AT THE ECNP CONGRESS
PARIS (FRONTLINE MEDICAL NEWS) – One of the most unexpected and intriguing new developments in the field of schizophrenia has to be the discovery that the risk of the disease is significantly increased in men who were diagnosed with inguinal hernia before they were 13 years old.
“I think this is interesting because inguinal hernia in boys has to do with fibroblasts producing abnormal collagen structure,” according to Kristina Melkersson, MD, PhD, who presented her study findings at the annual congress of the European College of Neuropsychopharmacology.
“We don’t know the mechanism behind the relationship between early inguinal hernia and schizophrenia, but there is some connection. It suggests a common biological basis for development of the two disorders,” Dr. Melkersson , a psychiatrist at the Karolinska Institute in Stockholm, said in an interview.
She first detected a signal for a potential relationship in an earlier, small interview study in which she noticed that men with schizophrenia were more likely to have a history of inguinal hernia surgery than did men in the general population. This prompted her to try to confirm this preliminary observation in a large Swedish registry-based cohort study.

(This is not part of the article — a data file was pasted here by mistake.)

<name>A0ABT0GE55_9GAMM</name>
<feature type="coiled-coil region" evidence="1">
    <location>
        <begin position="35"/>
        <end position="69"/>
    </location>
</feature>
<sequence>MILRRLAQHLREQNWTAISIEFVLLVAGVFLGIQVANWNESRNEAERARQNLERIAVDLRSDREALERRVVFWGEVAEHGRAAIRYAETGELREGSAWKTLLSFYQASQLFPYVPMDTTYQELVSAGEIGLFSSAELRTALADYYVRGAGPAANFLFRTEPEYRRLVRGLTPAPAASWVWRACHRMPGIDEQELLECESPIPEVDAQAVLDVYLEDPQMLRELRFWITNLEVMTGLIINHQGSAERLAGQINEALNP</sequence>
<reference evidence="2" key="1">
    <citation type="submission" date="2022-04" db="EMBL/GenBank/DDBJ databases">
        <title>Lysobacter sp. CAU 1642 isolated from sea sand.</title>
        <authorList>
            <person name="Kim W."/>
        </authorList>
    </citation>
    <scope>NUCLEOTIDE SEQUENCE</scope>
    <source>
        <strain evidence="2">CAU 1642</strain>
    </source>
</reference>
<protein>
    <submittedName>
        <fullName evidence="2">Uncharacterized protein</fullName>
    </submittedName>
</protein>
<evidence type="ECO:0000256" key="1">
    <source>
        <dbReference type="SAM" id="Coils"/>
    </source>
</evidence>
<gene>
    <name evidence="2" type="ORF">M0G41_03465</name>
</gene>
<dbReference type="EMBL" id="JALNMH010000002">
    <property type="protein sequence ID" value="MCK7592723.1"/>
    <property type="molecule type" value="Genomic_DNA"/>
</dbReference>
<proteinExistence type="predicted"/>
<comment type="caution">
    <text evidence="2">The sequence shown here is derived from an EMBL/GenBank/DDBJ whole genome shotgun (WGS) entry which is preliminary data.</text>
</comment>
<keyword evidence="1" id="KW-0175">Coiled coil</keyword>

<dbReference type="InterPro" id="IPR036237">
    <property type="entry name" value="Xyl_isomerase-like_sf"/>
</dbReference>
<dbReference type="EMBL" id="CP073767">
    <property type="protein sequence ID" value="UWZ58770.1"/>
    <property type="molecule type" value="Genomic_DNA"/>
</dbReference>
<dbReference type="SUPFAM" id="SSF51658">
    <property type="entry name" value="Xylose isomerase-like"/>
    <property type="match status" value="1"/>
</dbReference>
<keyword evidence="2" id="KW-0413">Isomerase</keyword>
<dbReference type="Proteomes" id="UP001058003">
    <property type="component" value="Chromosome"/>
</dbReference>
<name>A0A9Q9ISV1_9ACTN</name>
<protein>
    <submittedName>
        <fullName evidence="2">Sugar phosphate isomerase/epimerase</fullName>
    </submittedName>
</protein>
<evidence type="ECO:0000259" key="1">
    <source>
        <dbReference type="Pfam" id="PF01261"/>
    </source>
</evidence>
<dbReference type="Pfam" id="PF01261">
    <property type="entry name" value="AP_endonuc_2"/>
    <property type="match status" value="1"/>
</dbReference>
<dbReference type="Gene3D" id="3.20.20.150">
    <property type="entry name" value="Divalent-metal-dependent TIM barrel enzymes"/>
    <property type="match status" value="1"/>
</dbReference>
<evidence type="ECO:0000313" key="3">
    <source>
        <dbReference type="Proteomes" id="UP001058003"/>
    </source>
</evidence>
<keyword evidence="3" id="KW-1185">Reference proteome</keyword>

Among the nearly 1.3 million Swedes born during 1987-1999, there were 20,705 who were diagnosed with inguinal hernia before age 13 years. During a median 9.9 years of follow-up starting at age 13 years, 1,294 of these individuals were diagnosed with schizophrenia or schizoaffective disorder at a mean age of 21.4 years.
Among men, a history of inguinal hernia diagnosed before age 13 years was associated with a 56% increase in subsequent risk of schizophrenia or schizoaffective disorder, compared with men without such a history.
Women with a history of having inguinal hernia before age 13 years were at 16% increased risk; however, this modest increase in risk was not statistically significant, possibly because of small numbers. Inguinal hernia is 25 times more common in men than women.
Dr. Melkersson reported having no financial conflicts of interest regarding her study, which was supported by a grant from the Swedish Society of Medicine.